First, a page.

wrong direction" and needed to take quick action to pull back security
forces, stop violence, release political prisoners and launch political
talks with the opposition.
German Ambassador Peter Wittig, U.N. Security Council president for the
month of July, said at the United Nations on Tuesday that discussions
continued about the Council possibly issuing a resolution on Syria.
"Discussions on a draft resolution that is on the table -- presented by
the European Council members including mine -- will continue," said
Wittig. "We don't know yet the result but there will be continued
discussions on that initiative."
Wittig said he was hoping for support from other countries in the coming
"days and weeks" for the resolution.
The U.N. is also expected to start discussing on July 14 the recent
decision by the International Atomic Energy Agency board of governors to
report Syria's covert nuclear activities to the Security Council for
possible punitive action.
Asked why there has been no international intervention in Syria like there
was in Libya, British Foreign Secretary William Hague said a request from
the Arab League to impose a no-fly zone on Libya was a major factor behind
"Assad may wait to see whether large-scale protests in Hama continue. He
knows that using military aggression against peaceful demonstrations in a
symbolic place like Hama would lose him support even from Russia and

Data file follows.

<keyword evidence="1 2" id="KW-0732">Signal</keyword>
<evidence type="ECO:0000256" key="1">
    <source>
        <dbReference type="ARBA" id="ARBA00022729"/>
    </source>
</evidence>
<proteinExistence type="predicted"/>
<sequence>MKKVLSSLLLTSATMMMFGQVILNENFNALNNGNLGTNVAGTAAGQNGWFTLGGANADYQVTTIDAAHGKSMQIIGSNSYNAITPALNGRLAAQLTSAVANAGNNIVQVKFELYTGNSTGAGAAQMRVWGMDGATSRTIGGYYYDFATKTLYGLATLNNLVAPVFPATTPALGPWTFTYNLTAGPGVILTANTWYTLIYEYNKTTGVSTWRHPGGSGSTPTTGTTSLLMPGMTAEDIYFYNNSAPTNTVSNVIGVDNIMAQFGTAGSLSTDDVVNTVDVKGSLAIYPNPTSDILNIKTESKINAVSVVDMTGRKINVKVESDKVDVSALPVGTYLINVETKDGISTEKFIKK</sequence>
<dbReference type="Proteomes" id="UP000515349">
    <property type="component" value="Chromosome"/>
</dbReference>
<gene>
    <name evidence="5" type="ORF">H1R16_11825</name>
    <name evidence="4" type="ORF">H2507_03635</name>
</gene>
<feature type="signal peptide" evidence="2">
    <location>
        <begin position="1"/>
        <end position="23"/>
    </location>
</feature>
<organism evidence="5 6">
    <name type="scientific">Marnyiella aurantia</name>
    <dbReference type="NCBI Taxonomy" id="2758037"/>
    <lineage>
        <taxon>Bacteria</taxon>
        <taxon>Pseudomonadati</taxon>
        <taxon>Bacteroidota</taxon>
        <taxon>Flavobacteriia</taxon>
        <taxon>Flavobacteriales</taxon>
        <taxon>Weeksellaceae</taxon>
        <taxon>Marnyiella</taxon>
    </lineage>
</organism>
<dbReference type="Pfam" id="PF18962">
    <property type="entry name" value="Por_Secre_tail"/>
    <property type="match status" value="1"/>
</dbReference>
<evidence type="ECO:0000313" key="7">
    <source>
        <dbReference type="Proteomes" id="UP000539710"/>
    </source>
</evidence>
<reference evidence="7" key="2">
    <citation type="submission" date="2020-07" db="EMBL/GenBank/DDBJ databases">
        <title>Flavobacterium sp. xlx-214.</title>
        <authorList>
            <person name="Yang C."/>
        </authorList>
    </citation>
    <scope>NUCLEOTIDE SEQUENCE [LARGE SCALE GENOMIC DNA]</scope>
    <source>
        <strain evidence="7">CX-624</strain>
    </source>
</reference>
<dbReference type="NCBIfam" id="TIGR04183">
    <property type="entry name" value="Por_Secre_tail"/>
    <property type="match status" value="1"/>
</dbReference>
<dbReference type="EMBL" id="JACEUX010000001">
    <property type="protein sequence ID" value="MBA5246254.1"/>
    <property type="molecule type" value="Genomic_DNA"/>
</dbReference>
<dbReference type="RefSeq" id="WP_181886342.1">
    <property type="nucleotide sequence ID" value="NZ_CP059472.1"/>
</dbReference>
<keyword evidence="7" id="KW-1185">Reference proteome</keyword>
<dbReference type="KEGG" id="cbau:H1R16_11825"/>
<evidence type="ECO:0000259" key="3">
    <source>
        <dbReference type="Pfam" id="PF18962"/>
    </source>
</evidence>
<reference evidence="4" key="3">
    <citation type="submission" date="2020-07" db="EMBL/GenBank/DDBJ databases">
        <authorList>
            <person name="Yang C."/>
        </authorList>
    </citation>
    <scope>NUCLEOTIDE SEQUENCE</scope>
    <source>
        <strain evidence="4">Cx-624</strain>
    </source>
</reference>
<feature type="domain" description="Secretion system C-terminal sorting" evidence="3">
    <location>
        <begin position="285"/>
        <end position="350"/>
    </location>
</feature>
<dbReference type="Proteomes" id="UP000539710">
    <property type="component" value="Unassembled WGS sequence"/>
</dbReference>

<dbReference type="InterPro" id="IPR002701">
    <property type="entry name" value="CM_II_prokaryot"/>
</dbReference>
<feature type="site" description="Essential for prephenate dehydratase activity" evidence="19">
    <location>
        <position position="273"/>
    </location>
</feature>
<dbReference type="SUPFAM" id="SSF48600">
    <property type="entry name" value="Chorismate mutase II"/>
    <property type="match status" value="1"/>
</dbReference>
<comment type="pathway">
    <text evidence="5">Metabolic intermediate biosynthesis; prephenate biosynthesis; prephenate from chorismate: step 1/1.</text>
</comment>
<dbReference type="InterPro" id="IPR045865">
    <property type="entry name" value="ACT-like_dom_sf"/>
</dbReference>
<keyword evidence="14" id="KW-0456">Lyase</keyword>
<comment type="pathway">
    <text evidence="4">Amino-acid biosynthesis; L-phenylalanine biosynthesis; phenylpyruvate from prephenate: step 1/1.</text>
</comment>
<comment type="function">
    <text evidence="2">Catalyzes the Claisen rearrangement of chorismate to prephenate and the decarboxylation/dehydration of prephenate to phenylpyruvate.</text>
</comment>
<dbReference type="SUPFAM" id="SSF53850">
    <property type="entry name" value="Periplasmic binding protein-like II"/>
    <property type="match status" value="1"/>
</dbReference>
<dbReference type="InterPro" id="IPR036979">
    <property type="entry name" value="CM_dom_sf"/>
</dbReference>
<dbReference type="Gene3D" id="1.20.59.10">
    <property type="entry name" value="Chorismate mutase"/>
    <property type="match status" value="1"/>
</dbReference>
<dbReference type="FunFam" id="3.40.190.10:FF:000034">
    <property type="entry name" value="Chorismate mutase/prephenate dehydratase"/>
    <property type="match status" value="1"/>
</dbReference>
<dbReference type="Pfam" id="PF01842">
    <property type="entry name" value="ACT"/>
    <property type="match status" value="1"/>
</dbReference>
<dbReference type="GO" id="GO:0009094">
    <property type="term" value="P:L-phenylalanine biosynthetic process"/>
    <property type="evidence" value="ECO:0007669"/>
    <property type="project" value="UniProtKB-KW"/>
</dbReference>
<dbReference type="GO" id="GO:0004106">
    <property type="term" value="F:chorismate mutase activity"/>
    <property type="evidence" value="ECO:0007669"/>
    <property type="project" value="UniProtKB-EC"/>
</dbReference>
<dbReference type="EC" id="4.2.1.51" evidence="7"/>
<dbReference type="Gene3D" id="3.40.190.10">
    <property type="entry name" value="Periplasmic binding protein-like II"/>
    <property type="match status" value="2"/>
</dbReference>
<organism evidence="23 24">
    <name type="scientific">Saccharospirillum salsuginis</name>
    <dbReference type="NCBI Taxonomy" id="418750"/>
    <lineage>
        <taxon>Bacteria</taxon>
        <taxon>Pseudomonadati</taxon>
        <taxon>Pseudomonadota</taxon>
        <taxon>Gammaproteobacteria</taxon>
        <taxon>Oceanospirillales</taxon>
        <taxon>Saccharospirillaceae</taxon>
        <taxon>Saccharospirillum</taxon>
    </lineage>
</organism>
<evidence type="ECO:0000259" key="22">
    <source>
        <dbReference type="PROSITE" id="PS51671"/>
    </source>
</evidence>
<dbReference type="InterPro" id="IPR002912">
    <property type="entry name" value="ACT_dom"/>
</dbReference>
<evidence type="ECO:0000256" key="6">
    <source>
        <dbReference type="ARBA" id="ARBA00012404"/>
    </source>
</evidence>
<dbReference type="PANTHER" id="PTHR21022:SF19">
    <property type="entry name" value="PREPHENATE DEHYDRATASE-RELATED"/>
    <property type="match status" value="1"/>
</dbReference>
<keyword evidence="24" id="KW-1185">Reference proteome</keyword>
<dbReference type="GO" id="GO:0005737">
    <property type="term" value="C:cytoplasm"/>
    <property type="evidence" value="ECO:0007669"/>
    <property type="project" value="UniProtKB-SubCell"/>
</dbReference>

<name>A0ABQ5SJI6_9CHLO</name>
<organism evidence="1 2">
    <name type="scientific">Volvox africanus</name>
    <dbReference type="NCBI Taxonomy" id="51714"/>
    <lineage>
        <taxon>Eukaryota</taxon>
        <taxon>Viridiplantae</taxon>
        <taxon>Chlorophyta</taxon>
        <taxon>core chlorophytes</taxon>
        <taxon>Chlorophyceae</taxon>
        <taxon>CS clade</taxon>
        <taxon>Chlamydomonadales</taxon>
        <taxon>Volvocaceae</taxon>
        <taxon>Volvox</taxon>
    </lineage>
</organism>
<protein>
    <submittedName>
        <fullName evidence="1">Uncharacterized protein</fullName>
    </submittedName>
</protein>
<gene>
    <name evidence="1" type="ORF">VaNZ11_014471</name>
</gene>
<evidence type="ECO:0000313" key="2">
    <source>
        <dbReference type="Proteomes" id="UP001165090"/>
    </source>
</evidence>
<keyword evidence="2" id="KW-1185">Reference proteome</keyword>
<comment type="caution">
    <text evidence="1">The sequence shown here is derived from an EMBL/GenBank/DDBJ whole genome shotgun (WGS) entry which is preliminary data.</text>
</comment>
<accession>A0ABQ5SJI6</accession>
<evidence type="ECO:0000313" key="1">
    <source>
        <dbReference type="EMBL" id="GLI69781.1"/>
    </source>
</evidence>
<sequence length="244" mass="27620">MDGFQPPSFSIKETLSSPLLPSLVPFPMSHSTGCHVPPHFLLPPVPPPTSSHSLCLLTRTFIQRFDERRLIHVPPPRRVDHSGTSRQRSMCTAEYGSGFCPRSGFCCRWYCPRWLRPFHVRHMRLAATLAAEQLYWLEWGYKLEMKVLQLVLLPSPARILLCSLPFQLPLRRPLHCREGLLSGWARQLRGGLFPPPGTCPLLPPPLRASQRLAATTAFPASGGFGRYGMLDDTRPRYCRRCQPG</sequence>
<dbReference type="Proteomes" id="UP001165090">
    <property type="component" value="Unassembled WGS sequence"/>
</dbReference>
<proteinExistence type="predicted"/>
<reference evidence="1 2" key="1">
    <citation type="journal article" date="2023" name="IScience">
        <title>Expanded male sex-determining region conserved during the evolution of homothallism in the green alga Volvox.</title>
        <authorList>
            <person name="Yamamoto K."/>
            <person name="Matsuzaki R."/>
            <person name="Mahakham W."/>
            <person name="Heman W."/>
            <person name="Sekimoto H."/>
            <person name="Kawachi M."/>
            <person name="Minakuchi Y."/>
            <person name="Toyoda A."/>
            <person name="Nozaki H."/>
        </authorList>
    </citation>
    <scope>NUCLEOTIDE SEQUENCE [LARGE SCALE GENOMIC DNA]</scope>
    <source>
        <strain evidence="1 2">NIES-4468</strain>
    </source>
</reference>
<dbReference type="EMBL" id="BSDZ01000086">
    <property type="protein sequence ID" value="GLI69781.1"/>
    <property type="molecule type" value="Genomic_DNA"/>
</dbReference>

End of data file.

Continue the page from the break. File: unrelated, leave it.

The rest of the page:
China," Syrian activist Mohammad Abdallah told Reuters from exile in
Abdallah said using tanks to attack Hama would "totally discredit" a
promise made by Assad to seek dialogue with his opponents. Troops and
armor were attacking villages and towns in the Jabal-al-Zawya region,
north of Hama, which had been the scene of large protests against Assad's
11-year rule, he said.
Assad's father, Hafez al-Assad, who ruled Syria for 30 years until his
death in 2000, sent troops into Hama in 1982 to crush an Islamist-led
uprising in the city where the Fighting Vanguard, the armed wing of the
Muslim Brotherhood, made its last stand.
That attack killed many thousands, possibly up to 30,000, and one slogan
shouted by Hama protesters in recent weeks was "Damn your soul, Hafez."
Authorities have prevented most independent media from operating in Syria,
making it difficult to verify accounts from activists and authorities.
Rights groups say Syrian security forces have shot and killed at least
1,300 civilians across the country since the protests started and arrested
Several troops and police officers have been killed for refusing to fire
Authorities say 500 police and soldiers have been killed by gunmen, who
they blame for most civilian deaths.
Assad has promised a national dialogue with the opposition to discuss
political reform in Syria, which has been under the iron rule of the Baath
Party for nearly 50 years. Many opposition figures reject dialogue while
the killings and arrests continue.
(Additional reporting by Alexandria Sage and Erika Solomon, Writing by
Dominic Evans; Editing by Louise Ireland and Robert Woodward)